Retired judge Woo Kwok-hing, 70, became the first person to officially announce his candidacy for the job of chief executive at a press conference in Wan Chai today. Citing his reasons for running, he criticised Leung Chun-ying for his inability to handle internal division in the city and political grievances.
Woo said if he were elected, he would create a “fair, just and harmonious society” in the next five years. He admitted he would only do it for one term because of his age. But he would consider another term if health allowed or he had no choice. Woo also vowed to tackle political reform.
“I have decided to participate in the election because I believe Hong Kong as a community has become too polarised and fragmented. Politically, we have reached a stalemate,” he said.
“I believe my experience as barrister and judge in the past 46 years has imparted in me a deep understanding of multiple aspects of Hong Kong society and culture,” said Woo, the former vice-president of the Court of Appeal and architect of the Electoral Affairs Commission, which he chaired between 1993 and 2006.
Asked whether he had consulted Beijing about his candidacy, he said the decision was all his.
“Beijing didn’t force me to run for the post and I didn’t consult them,” he said.
On the Beijing Liaison Office, Woo said: “I know people working in the Beijing Liaison Office [in Hong Kong]. I don’t know [office director] Zhang Xiaoming [but] I told them my intention.”
He also said it was better for Hong Kong to make its own anti-subversion law (a law to protect national security that stops people speaking out against the central government), rather than leaving it up to Beijing to make the law.
“If the law is made in Hong Kong, we can expect Hong Kong people’s views to be taken into account and Hong Kong core values to be safeguarded.”
He agreed that it was “not very good” that an anti-subversion law had not been enacted in the 19 years since the handover, as “according to the Basic Law, Hong Kong has the responsibility to enact laws to prohibit any act of treason”.
Asked how he would handle the case of the missing bookseller (Lee Bo), he said he would go to Beijing and ask what was happening. He added Hong Kong was the safest city.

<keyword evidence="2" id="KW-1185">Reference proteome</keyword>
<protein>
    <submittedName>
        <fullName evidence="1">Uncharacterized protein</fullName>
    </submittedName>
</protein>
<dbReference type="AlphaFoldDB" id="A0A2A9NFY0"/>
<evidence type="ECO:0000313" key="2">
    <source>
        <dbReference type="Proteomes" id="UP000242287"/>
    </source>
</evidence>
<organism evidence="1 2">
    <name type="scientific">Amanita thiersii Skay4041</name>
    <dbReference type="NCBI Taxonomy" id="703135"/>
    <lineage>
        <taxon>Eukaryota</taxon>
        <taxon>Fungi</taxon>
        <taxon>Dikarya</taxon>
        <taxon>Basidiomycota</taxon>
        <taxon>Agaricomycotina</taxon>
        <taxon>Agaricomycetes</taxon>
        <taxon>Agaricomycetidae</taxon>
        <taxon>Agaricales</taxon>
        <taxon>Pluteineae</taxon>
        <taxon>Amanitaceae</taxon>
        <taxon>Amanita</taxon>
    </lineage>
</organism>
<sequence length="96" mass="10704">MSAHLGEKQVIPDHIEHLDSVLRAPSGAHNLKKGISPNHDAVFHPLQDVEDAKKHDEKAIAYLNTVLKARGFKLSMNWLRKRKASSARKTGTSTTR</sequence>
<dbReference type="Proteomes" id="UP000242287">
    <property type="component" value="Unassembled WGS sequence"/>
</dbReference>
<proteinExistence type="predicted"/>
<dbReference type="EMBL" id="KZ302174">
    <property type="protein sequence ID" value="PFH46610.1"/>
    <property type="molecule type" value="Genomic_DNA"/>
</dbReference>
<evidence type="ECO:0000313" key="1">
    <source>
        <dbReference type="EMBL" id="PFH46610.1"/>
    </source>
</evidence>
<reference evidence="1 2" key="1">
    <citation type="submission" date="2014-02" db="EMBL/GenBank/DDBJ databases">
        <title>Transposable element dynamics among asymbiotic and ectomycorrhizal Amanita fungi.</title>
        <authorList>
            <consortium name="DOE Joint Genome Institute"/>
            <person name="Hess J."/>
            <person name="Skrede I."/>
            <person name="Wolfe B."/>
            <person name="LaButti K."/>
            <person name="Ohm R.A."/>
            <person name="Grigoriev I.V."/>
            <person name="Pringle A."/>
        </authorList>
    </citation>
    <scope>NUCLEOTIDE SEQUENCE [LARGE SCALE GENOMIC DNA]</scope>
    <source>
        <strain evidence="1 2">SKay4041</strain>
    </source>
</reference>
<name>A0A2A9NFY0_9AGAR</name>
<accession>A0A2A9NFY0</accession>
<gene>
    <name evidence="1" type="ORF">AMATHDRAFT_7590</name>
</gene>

Barrister Ho Bing-kwan is one of the core members of Woo’s election team.
Woo met several lawmakers from the Democratic Party and Liberal Party as well as former legislator Ronny Tong Ka-wah in recent days to discuss his candidacy.
Woo also met former lawmaker Lee Cheuk-yan and Cyd Ho Sau-lan on Wednesday afternoon.
Woo is the third judge to make a run for chief executive. In 1996, then chief justice Yang Ti-liang ran in the first chief executive election in which he eventually lost to Tung Chee-hwa.
In the same election former judge Simon Li Fook-sean also made a run.
Woo became a barrister in 1969 and was named a High Court judge in 1992. He was chairman of the Electoral Affairs Commission from 1993 to 2006, and then served as the commissioner on interception of communications and surveillance until 2012.
He retired from the judiciary in 2011.
Bar Association chairwoman Winnie Tam Wan-chi said she could not say whether she would support Woo before his election platform was rolled out.
“I think he’s very brave as it is a controversial area,” Tam said. “I have no reason not to have confidence in his [willingness] to safeguard Hong Kong’s rule of law as it is a duty not just for chief executive contenders but every lawyer in general.”
Dr Chung Kim-wah, a political scientist at Hong Kong Polytechnic University, told Young Post that Woo was a respectable judge, but he didn’t have much experience in the public sector.
Chung also said that only three candidates could be nominated to run for the top job. “Woo’s announcement and plan should prompt other possible aspirants to announce their candidacy for the chief executive election,” he said.
Anyone interested in running for the top post is expected to announce their candidacy before December 11. The election will be held on March 26 next year.